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Setting up SDL Extension Libraries in Visual Studio.NET 2005/2008 Express

Last Updated 2/18/12
In this tutorial you're going to learn to set up SDL_image. If you know how to set up this extension, you can set any of them up.

SDL_image is located on this page.
1)Scroll down to the Binary section and download the Windows development library:

Every extension libary has 3 essential parts:
  1. The header file.
  2. The lib file.
  3. The *.dll file(s)
They're all set up pretty much the same way no matter which extension you're setting up.

Open up the zip archive and there should be a folder inside.
Open the folder and it'll contain 2 subfolders.

2)First, open the include subfolder in the archive and you should see a header file. Put that header file in the directory with all the other header files in the SDL folder you extracted in lesson 1.

For example, I extracted the SDL version 1.2.12 folder to "C:\", so I put the SDL_image.h (or SDL_ttf.h or SDL_mixer.h) header in C:\SDL-1.2.12\include\.

3)Now find the lib folder from the archive. Take the library file(s) from the archive and put them with the rest of the SDL library files. In my case the rest of the SDL library files were in C:\SDL-1.2.12\lib\.

For certain versions of SDL_image, there will be a x86 folder and a x64 folder inside of the lib folder from the archive. The x86 folder contains the 32bit *.lib files and the x64 bit folder contains the 64bit versions of the library files. If you're compiling a 32bit program, copy the library file(s) from the x86 folder and if you're compiling a 64bit version copy the library file(s) from the x64 folder. By default Visual Studio compiles in 32bit so if you're not sure how you're compiling, try the 32bit libraries first. What matters here is not whether you have 32/64bit windows, but what type of program you're compiling.

If you don't see a x86 or x64 folder inside of the lib directory from the archive, just copy the library file(s) from the lib folder from the archive.

4)Now extract all of the *.dll file(s) from the archive and put them in the same directory as your exe.

Like before, you can copy them to C:\WINDOWS\SYSTEM32 (or C:\Windows\SysWOW64 on 64bit Windows) so your SDL app will find the *.dll(s) even if they're not in the same directory. The problem with this method is if you have multiple SDL apps that use different versions of SDL, you'll have version conflicts. If you have an old version in SYSTEM32 when the app uses the new version you're going to run into problems. Generally you want to have your the *.dll(s) in the same directory as your executable developing and you'll always want to have *.dll(s) in the same directory as the exe when distributing your app.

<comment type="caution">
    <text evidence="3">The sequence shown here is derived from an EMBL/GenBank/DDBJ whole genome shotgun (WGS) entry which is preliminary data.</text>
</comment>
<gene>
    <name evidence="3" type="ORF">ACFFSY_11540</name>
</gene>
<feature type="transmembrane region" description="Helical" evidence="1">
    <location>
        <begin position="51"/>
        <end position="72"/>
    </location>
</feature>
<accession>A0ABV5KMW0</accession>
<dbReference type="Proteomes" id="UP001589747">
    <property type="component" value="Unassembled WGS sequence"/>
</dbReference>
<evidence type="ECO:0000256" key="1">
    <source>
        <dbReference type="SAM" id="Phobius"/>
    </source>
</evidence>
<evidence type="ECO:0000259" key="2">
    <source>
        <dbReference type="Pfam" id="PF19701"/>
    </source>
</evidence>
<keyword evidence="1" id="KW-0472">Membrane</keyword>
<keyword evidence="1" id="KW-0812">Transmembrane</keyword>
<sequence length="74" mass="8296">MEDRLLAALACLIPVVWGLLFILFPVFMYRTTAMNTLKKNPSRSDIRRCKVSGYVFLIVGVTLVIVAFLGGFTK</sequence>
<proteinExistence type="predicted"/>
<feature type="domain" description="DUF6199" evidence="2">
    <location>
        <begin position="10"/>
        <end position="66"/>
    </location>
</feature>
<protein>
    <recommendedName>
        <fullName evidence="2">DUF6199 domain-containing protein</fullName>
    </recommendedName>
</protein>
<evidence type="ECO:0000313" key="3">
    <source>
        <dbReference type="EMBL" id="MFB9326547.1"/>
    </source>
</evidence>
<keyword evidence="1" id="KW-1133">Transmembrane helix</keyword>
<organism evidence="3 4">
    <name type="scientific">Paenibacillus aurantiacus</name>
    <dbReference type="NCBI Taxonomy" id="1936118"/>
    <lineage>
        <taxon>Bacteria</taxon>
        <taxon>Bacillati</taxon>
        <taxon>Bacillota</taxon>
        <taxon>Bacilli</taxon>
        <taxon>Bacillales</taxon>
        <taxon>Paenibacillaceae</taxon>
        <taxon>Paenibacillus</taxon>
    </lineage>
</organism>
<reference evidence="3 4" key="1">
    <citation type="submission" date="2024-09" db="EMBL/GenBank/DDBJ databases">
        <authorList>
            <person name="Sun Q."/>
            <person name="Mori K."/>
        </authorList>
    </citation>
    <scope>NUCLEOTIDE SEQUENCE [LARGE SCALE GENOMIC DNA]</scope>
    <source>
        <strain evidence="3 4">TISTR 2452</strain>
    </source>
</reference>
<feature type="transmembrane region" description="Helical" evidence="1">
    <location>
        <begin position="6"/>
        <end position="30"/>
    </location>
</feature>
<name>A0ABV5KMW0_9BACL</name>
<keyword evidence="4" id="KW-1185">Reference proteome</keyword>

5)Now open up your SDL project and go to the project properties.

6)In the Linker menu under Input, paste:
in the additional dependencies field after "SDL.lib; SDLmain.lib;".

If you were linking SDL_ttf you'd put
if you were linking SDL_mixer you'd put
etc, etc.

7)To use SDL_image make sure to include the header file.
#include "SDL_image.h"
If you were setting up SDL_ttf you'd put
#include "SDL_ttf.h"
If you were setting up SDL_mixer you'd put
#include "SDL_mixer.h"
etc, etc.

Now the extension library is all set up.
Now you can use SDL_image functions.

The main one you want to know about is IMG_Load().
SDL_Surface *load_image( std::string filename ) { //The image that's loaded SDL_Surface* loadedImage = NULL; //The optimized image that will be used SDL_Surface* optimizedImage = NULL; //Load the image using SDL_image loadedImage = IMG_Load( filename.c_str() ); //If the image loaded if( loadedImage != NULL ) { //Create an optimized image optimizedImage = SDL_DisplayFormat( loadedImage ); //Free the old image SDL_FreeSurface( loadedImage ); } //Return the optimized image return optimizedImage; }
Here is a revised version of the image loading function from the previous tutorial. As you can see IMG_Load() functions exactly the same as SDL_LoadBMP(), but there's one big exception: IMG_Load() can load BMP, PNM, XPM, LBM, PCX, GIF, JPEG, TGA and PNG files.

From this tutorial on, PNG image files will be the primary image format used. PNGs have excellent lossless compression.
Download the media and source code for this tutorial here.

I highly recommend that you download the documentation for SDL_image and keep it handy.

It can be found here.

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